Reverse Mentoring: What is it, and How Might it Improve Diversity and Inclusion in Your Organization?
Rosie Cofre, Randall Lane, Tina Wing, and Angela Archon discuss two companies’ experiences with "reverse mentoring," an innovative mentoring approach where junior employees or employees from underrepresented groups mentor senior employees or employees from majority groups. Panelists will discuss their experiences with the program, challenges, and how they have benefited from it. This will be an informal session, encouraging interactive dialogue with the audience.
"How Job Ads Can Reinforce or Undermine the Status Quo" by Dr. Aaron Kay
People are powerfully, and usually unconsciously, motivated to view the status quo as the way things should be. Recognizing this fact can help us avoid recreating the gender imbalance in computing. One example of a process that very likely contributes to gender imbalance comes from research on want ads. In this workshop, you will learn about how the wording of these ads subtly communicates the assumption that men are appropriate candidates.
"A High School Teacher's Perspective on Computer Science Recruitment and Retention"
Seth Reichelson discusses how active recruiting, retention, and word of mouth have been wildly successful at Lake Brantley High, a non-magnet school in Florida where enrollment for AP Computer Science in 2011-2012 was 65 girls and 79 boys (*45% female*.) This recruiting success is amplified with both mastery teaching and projects that engage diverse students, practices that can be widely adopted for bringing more and diverse students into computing.
The awareness of stereotypes about your group can suppress your intelligence, your motivation, your curiosity, and your ultimate achievement. In this workshop, Joshua Aronson will explain stereotype threat, the science behind it, and what you can do to combat it in yourself, your students, and your employees.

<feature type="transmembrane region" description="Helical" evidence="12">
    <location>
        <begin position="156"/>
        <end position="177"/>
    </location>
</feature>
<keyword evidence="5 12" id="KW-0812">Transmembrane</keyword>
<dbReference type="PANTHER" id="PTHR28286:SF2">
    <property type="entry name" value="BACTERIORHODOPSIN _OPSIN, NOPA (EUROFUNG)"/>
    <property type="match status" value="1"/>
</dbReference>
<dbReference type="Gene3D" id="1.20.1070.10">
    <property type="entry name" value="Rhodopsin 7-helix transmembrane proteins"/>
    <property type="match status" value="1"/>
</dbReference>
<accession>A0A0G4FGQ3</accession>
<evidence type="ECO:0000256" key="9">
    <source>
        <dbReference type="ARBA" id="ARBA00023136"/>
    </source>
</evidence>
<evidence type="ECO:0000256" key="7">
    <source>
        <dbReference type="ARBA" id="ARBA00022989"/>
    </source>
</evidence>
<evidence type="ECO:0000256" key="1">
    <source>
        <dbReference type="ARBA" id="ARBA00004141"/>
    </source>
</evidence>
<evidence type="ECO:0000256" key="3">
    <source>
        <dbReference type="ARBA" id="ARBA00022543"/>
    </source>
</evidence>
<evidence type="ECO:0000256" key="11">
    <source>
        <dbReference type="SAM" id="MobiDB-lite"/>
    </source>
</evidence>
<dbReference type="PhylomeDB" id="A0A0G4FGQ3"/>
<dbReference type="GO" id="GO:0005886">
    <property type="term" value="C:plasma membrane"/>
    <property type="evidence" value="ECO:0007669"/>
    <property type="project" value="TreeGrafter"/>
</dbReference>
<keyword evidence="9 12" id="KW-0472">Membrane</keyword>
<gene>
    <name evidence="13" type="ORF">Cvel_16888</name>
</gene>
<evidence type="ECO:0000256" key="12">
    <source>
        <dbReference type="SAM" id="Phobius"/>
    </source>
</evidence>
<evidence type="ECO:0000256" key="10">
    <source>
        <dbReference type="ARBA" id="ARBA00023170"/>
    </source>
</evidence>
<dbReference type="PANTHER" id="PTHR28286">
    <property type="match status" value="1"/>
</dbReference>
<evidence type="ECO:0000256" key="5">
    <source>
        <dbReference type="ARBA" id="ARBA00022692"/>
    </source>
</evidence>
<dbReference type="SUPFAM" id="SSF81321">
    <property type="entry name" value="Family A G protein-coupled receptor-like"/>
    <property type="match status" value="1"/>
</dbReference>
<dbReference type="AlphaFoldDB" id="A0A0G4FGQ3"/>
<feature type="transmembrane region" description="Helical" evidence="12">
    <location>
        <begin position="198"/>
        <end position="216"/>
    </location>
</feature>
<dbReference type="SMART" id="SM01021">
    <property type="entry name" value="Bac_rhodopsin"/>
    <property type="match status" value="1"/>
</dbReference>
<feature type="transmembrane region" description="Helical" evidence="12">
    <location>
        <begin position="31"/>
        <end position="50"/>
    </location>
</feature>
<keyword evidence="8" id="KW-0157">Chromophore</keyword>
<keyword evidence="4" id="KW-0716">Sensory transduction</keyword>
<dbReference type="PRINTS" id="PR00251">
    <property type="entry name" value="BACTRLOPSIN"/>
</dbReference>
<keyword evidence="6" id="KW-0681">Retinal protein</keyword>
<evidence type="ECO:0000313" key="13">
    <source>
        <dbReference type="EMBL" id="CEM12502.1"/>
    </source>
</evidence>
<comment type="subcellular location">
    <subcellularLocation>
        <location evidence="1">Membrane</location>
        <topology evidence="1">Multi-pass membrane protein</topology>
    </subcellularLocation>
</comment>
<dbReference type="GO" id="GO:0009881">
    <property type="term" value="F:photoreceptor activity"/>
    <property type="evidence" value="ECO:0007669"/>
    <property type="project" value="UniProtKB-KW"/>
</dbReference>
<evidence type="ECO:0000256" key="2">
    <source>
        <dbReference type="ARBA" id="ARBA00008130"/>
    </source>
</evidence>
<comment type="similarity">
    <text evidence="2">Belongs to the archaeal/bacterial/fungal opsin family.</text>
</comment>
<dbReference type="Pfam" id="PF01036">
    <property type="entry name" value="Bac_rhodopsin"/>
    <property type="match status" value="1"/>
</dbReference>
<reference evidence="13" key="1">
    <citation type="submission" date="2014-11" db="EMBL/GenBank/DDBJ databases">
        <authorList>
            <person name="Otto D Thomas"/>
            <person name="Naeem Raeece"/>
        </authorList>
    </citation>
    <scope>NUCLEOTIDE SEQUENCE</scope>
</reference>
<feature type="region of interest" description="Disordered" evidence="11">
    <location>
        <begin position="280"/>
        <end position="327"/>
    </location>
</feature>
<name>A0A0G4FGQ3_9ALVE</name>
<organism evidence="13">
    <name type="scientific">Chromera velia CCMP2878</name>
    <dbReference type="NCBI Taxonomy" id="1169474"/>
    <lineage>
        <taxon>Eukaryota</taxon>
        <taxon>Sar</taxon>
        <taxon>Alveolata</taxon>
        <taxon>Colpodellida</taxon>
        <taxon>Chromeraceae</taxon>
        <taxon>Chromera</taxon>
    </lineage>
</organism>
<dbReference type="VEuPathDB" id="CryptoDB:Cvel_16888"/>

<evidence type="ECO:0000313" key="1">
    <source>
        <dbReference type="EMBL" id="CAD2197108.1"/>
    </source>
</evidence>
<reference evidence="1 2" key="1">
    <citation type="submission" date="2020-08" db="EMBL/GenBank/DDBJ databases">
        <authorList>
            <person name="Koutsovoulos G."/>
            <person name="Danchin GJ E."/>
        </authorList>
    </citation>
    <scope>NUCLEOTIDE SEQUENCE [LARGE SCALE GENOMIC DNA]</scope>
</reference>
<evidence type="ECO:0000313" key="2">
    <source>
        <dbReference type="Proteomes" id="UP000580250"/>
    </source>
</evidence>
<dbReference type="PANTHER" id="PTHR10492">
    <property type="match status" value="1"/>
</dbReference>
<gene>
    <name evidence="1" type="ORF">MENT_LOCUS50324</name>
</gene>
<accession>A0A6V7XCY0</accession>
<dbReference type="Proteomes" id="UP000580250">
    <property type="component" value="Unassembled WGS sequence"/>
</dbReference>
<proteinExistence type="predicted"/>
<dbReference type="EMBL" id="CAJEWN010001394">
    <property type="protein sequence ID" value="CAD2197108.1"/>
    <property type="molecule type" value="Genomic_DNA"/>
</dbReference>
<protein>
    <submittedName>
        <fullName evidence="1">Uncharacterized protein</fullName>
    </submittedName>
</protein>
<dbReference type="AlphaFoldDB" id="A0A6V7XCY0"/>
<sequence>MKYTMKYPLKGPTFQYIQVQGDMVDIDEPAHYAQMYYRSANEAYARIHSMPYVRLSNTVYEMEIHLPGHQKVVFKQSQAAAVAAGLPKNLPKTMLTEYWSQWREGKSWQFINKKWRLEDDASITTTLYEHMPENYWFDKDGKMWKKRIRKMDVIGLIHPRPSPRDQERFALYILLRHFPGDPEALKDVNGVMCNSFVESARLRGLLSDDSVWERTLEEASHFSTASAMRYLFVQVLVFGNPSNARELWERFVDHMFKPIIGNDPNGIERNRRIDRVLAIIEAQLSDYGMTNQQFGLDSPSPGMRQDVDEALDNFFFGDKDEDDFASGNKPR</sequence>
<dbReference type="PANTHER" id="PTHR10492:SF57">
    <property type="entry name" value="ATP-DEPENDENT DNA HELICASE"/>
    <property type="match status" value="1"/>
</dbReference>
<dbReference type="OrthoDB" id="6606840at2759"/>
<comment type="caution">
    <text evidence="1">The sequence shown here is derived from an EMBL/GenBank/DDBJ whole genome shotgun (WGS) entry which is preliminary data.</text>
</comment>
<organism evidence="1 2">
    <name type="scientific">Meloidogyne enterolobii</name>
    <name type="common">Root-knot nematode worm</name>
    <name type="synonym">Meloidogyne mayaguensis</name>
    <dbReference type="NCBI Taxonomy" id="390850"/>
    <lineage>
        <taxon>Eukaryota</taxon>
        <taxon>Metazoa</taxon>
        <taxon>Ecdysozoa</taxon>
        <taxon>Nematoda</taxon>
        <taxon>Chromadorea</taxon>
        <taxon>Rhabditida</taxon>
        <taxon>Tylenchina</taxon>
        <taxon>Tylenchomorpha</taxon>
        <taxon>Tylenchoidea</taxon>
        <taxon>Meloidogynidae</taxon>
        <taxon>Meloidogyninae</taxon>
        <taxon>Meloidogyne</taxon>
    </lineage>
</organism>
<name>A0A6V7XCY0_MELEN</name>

Learn more about collective intelligence and groundbreaking findings from two recent studies on collective intelligence. These studies found that while collective intelligence was not associated with individual intelligence of group members, it was associated with three other factors: 1) the proportion of women in the group; 2) the distribution of turn-taking; and 3) the average social sensitivity of group members. We’ll discuss these findings and what they mean for your organization.
This talk features one of the pre-eminent experts on stereotype threat, Joshua Aronson, talking about how stereotype threat affects underrepresented groups in particular environments and what we can do to alleviate the phenomenon. Following the talk, a panel of Alliance representatives will help summarize the takeaways for each group.
Are you new to NCWIT? Do you want to know why we exist, what's our mission, and what we actually do? Members new and old as well as guests and visitors are invited to attend this orientation session. Get the basics at our Fact Sheet.